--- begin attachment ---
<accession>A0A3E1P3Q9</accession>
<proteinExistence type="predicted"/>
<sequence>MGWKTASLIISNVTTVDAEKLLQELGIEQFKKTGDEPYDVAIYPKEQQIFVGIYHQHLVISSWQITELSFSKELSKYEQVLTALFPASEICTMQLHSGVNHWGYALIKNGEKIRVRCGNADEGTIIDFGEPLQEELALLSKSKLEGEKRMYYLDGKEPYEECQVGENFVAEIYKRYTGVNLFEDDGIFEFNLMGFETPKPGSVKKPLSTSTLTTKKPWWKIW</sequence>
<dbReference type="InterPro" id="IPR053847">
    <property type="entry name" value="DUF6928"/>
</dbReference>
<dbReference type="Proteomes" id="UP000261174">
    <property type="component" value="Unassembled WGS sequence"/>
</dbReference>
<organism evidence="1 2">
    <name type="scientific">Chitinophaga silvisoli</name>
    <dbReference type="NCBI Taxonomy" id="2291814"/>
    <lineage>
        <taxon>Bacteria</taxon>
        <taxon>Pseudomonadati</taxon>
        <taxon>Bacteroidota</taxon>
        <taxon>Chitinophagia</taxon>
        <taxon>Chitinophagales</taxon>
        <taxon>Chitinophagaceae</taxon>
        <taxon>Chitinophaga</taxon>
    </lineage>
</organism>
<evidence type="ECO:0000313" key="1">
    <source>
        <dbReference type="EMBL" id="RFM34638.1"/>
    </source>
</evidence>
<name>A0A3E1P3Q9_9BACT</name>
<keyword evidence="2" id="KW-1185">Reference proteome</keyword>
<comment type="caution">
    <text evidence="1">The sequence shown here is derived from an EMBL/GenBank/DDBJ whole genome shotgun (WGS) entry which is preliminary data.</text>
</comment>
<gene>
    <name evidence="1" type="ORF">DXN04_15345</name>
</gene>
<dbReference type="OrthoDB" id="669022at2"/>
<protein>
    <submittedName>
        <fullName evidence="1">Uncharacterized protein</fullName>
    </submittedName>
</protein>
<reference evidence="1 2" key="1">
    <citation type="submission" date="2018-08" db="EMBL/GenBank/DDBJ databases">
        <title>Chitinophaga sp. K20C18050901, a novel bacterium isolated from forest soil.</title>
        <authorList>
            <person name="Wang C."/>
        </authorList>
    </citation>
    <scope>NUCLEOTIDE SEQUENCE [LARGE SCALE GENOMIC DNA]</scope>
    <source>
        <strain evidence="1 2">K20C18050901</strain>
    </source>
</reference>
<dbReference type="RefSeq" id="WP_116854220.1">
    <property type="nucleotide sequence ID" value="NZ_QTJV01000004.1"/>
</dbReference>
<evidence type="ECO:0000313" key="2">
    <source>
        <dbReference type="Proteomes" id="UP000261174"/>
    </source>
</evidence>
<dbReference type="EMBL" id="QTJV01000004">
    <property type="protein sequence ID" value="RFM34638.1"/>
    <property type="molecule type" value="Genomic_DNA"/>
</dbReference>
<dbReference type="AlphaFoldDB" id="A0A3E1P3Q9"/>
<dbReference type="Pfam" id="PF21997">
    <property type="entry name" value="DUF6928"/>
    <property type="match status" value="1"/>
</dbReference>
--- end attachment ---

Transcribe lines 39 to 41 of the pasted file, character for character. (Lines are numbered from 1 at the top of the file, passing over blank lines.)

        <fullName evidence="1">Uncharacterized protein</fullName>
    </submittedName>
</protein>